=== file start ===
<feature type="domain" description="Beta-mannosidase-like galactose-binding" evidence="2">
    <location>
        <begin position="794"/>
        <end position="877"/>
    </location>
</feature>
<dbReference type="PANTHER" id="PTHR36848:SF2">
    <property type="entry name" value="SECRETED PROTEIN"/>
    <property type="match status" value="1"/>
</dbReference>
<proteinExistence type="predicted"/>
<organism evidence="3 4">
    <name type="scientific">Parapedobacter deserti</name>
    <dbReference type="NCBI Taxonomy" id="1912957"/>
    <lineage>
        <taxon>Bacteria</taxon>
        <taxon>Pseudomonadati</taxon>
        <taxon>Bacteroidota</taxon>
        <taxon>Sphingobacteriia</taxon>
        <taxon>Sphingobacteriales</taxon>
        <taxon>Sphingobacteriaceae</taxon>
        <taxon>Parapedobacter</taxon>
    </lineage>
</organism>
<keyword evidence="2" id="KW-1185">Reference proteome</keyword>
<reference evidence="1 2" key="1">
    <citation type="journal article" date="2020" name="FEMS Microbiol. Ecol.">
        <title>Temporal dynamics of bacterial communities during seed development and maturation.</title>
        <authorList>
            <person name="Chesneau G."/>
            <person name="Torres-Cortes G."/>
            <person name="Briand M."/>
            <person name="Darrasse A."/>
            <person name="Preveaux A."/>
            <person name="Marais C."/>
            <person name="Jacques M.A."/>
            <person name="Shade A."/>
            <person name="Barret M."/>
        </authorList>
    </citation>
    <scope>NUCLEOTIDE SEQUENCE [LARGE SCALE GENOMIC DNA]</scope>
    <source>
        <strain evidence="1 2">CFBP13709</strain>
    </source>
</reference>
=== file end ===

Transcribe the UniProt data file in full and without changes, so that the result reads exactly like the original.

<feature type="domain" description="Beta-mannosidase-like galactose-binding" evidence="2">
    <location>
        <begin position="794"/>
        <end position="877"/>
    </location>
</feature>
<dbReference type="PANTHER" id="PTHR36848:SF2">
    <property type="entry name" value="SECRETED PROTEIN"/>
    <property type="match status" value="1"/>
</dbReference>
<proteinExistence type="predicted"/>
<organism evidence="3 4">
    <name type="scientific">Parapedobacter deserti</name>
    <dbReference type="NCBI Taxonomy" id="1912957"/>
    <lineage>
        <taxon>Bacteria</taxon>
        <taxon>Pseudomonadati</taxon>
        <taxon>Bacteroidota</taxon>
        <taxon>Sphingobacteriia</taxon>
        <taxon>Sphingobacteriales</taxon>
        <taxon>Sphingobacteriaceae</taxon>
        <taxon>Parapedobacter</taxon>
    </lineage>
</organism>
<keyword evidence="2" id="KW-1185">Reference proteome</keyword>
<reference evidence="1 2" key="1">
    <citation type="journal article" date="2020" name="FEMS Microbiol. Ecol.">
        <title>Temporal dynamics of bacterial communities during seed development and maturation.</title>
        <authorList>
            <person name="Chesneau G."/>
            <person name="Torres-Cortes G."/>
            <person name="Briand M."/>
            <person name="Darrasse A."/>
            <person name="Preveaux A."/>
            <person name="Marais C."/>
            <person name="Jacques M.A."/>
            <person name="Shade A."/>
            <person name="Barret M."/>
        </authorList>
    </citation>
    <scope>NUCLEOTIDE SEQUENCE [LARGE SCALE GENOMIC DNA]</scope>
    <source>
        <strain evidence="1 2">CFBP13709</strain>
    </source>
</reference>